The primary beneficiary of cloud computing architecture is the end customer. The facility managers can devote more time to enhancing the value of using the BAS by managing onsite mechanical and electrical assets and less on day to day challenges of networks and servers. The technology behind cloud computing is transparent to the user, making the cloud computing incredibly user friendly. The cloud concept greatly benefit multi-building/multi-national sites situated globally such as universities, department stores, fast food outlet chains, banks and hotels as few examples. In current situation, such sites have multiple servers taking up real-estate and databases with duplicate and redundant data. In a cloud environment, it can operate in one application instance and database accessed via the web browser from anywhere in the world. This yields significant cost savings in real estate, which translates into reduction in energy consumption for power and cooling costs of servers. The facility manager has access to global view of data collected from the control networks, which translates to better decision making process to improve issues such as energy management and carbon foot reduction. Also, as the capacity of the valid data increases, more opportunities arise to use the data as intelligence for BAS to provide proactive solutions to the challenges of managing a building.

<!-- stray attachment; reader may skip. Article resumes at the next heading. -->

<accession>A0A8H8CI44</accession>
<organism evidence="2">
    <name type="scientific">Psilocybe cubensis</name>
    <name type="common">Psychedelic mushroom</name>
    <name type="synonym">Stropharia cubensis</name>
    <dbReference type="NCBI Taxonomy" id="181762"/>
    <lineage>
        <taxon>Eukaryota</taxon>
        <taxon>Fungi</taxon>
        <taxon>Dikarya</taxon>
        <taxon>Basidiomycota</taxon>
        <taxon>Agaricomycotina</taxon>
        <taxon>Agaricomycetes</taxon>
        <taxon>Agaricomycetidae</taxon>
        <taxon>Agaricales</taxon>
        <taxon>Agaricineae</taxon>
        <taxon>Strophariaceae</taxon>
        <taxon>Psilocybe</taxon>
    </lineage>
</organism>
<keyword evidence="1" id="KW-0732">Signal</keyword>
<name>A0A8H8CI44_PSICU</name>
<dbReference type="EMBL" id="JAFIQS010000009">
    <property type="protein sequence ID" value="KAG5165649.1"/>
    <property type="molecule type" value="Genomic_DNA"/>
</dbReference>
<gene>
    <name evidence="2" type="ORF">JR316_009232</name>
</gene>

To illustrate cloud computing model in action in the BAS market, letís examine a simple example case study of a global hotelís requirement of improving comfort level for its guests, reduction in energy consumption and carbon emission. The characteristics of the requirements as follows:
Branches of the hotel situated globally with 100 plus branches
Executives require summary data of energy, water and carbon consumptions
Facility mangers at each location require detail usage data for comparison
Require proactive actions to be taken to meet key performance indicators (KPI)